Mindpath Health’s Zishan Khan, M.D. discusses why a highly sensitive person’s brain may make decisions differently.
Decision-making can be difficult for anyone, but for people with a high level of sensory processing sensitivity (SPS), or highly sensitive people (HSPs), there can be an added layer of stress.
Because HSPs’ brains are wired differently, the way they process information and come to a decision is different from people who don’t have high SPS.
They take more time making decisions, and can feel overwhelmed when asked to make a particularly tough one.
Ever since the beginning of the COVID-19 pandemic, many people have experienced an increase in difficulty when it comes to making decisions, even those small, seemingly trivial day-to-day ones.
Decision fatigue has hence become more prominent in people’s lives, and HSPs are feeling that fatigue at an even higher level.
Making Decisions as an HSP
About 20% of the population are HSPs. HSPs tend to think about everything very deeply and have higher levels of SPS, making them more sensitive to stimuli both around and inside them.
SPS varies by individual and measures the sensitivity of the central nervous system. It affects how someone responds to physical, social, and emotional stimuli.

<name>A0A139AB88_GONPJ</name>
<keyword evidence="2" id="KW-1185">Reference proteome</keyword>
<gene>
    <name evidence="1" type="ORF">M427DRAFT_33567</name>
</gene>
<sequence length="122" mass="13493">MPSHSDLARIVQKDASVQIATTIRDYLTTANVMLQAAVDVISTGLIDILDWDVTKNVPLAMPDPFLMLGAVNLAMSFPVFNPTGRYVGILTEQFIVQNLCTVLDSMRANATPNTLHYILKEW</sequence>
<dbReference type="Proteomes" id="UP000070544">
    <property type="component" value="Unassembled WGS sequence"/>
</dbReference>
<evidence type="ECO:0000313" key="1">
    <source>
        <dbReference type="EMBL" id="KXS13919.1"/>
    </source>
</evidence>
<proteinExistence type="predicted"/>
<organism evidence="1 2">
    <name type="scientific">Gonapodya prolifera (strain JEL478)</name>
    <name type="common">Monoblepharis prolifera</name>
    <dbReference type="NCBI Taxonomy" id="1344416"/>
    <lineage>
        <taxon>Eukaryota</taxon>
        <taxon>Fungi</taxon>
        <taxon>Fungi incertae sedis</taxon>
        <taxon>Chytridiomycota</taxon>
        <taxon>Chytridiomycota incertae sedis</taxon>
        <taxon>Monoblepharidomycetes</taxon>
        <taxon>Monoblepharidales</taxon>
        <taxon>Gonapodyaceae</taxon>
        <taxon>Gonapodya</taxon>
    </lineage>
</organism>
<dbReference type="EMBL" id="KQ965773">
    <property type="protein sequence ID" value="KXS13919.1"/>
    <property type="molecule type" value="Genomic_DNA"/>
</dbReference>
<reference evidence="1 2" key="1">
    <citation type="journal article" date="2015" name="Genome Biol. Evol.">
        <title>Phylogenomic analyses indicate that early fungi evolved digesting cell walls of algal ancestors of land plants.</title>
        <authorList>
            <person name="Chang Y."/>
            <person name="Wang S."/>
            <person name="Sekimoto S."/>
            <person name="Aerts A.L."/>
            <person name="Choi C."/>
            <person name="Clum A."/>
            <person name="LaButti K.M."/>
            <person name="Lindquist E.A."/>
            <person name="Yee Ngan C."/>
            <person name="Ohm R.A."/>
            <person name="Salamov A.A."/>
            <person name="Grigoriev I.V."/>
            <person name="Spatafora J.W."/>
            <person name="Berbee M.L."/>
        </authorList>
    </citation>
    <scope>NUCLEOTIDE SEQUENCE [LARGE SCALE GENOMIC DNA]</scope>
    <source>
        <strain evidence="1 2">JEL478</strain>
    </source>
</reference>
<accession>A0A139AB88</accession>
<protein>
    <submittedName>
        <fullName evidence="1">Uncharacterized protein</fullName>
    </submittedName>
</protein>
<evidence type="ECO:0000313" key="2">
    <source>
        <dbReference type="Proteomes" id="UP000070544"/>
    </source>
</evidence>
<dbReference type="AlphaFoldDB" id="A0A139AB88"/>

Due to their high SPS levels, HSPs’ brains process information differently.
Research was done to study how HSPs make decisions and how it differs from the rest of the population. The results show that HSPs like to think thoroughly about a situation before coming up with a solution or decision.
Participants in the study were asked to solve ethical problems by either thinking through the situation thoroughly (deliberation method) or coming up with a practical solution to the problem (implementation method).
HSPs performed better when they were able to make decisions using the deliberation method, where they could use their natural thought process to think through the problem and come to an ethical decision.
People with low SPS performed better with the implementation method, where they came up with practical, concrete solutions to the problem.
Lori L. Cangilla, PhD, a licensed psychologist who specializes in helping HSPs live and grow mindfully, explains HSPs’ natural thought process when making decisions.
“HSPs naturally use their depth of processing to take in large amounts of information from the environment and relate it to their internal experiences. This decision-making process tends to be slow, methodical, and in many cases, connected to the HSP’s intuition.
“As a result, HSPs who are making decisions this way are likely to make better decisions for themselves than if they are pushed to make decisions quickly or with little information,” she says.
The HSPs who participated in the study were able to use their empathy with the deliberative method by considering others’ feelings and perspectives while questioning their own judgment.
They struggled with the implementation method because they were not able to make decisions based on how they thought the consequences would affect others.